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Digital Economy Act 


Update (October 2012)

Ofcom have released a further draft of the Initial Obligations Code, which is central to the implementation of measures contained within the Digital Economy Act to prevent illegal peer to peer filesharing. The draft highlighted the contribution UCISA and others had made to the draft through consultation responses during the drafting of the Act and Code. The draft is currently with the European Commission for approval. The code notes the good practice highlighted in our responses, stating that “universities would continue to build on current, effective practice, in reducing/ preventing and monitoring copyright infringement”.

It is important to recognise that connections made via Janet are outside the scope of the Act.

Andrew Cormack’s blog  gives details of the Act’s coverage.


Background

The Digital Economy Act has attracted controversy from its inception. Although the Act passed into Law as part of the wrap up process at the end of the previous Parliament, it has not been implemented yet, the practical aspects of implementing the measures to deal with copyright infringement being delegated to Ofcom. They have issued on various aspects of the implementation including, in July 2010, one on the draft Initial Obligations Code which defines how the process will operate. Ofcom have responded to this consultation and have issued a further draft for consultation which UCISA responded to.

In late July/early August 2011 there were two developments on the question of whether courts have the power to order network providers to block access to websites. On 3 August the Government has announced that it will not be bringing into force sections 17 and 18 of the Digital Economy Act 2010, which would have created such a power. However the previous week the High Court decided that it already had the power, under section 97A of the Copyright Designs and Patents Act 1988, to order BT to block access to newzbin (a website that had already been found to be a serious infringer of copyright) and its apparent successor newzbin2. The judgement requires BT to add newzbin URLs to the system it already deploys to restrict access to child abuse images identified by the Internet Watch Foundation. Further cases have followed. Commentary on the initial judgment is available on Andrew Cormack's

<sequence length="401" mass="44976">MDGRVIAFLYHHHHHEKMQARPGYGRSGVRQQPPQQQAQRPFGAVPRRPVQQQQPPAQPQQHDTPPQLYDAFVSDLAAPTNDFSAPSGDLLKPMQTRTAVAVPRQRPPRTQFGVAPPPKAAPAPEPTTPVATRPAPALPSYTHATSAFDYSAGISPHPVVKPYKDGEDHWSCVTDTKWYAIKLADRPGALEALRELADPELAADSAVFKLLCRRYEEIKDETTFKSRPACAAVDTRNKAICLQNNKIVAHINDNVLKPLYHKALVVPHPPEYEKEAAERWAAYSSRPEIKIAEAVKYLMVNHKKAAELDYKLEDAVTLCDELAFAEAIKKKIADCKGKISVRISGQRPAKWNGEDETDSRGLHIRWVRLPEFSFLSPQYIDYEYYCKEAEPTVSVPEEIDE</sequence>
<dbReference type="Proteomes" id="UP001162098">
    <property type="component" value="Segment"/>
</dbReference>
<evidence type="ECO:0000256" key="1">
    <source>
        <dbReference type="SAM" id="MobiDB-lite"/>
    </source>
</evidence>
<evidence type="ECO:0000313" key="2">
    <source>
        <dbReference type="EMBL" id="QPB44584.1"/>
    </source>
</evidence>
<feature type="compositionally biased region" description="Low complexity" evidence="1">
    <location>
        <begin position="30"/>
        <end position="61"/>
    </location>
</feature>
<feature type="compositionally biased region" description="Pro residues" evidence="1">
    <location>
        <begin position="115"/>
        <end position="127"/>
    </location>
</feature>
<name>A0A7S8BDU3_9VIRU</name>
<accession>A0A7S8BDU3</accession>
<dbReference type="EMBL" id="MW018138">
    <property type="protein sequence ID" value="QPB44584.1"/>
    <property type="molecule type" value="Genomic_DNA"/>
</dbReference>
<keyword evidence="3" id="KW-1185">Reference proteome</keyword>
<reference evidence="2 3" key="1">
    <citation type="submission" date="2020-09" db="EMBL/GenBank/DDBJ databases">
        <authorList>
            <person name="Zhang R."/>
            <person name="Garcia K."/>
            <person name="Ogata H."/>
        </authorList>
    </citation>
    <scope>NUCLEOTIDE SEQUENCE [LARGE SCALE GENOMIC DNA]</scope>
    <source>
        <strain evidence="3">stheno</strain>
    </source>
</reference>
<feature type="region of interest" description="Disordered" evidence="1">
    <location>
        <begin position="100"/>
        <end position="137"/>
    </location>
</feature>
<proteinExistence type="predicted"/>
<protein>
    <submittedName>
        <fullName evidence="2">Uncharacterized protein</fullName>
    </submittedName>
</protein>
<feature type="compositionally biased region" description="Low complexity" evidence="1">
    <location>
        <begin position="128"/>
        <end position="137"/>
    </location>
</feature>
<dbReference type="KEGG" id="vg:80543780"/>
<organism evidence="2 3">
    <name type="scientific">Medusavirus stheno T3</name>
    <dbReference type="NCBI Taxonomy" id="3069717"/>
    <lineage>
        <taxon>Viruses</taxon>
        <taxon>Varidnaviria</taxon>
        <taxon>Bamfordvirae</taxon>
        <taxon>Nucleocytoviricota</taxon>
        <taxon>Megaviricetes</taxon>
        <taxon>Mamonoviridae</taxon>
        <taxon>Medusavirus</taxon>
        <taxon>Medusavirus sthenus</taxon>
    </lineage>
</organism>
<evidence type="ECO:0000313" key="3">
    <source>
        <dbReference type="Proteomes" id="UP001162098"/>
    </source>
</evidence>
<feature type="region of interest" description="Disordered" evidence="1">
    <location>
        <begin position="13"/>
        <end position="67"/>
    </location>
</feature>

blog .

The Commons Select Committee on Culture, Media and Sport launched an
inquiry into the Act and its likely effectiveness in late 2010. The inquiry was suspended pending completion of the legal action mentioned above. The announcement came after UCISA had submitted our evidence ; we will continue to review the planned implementation of the Act and will submit revised evidence if the inquiry is reopened.

Ofcom's response to the initial consultation on the Initial Obligations Code was delayed in part by the judicial review of the Act institgated by BT and TalkTalk in February 2011. The review found in favour of BT and Talk Talk on only one issue: that it was unlawful to mandate for ISPs to contribute to the costs of Ofcom. The Cost Sharing Regulations, which were already law, have been re-issued with amendments to reflect the outcome of the judicial review hearing. However ISPs will still have to contribute 25% of their own costs in implementing the Initial Obligations Code and of handling any Appeals, with all remaining costs coming from rightsholders. An Ofcom paper considering the costs involved in the appeals process has also been published; the Government press release suggested a fee of £20 would be levied against subscribers wishing to appeal.

Background to the
provisions for dealing with Copyright infringement

Background to the Act itself

Guidance  for universities and colleges on the Act.


 
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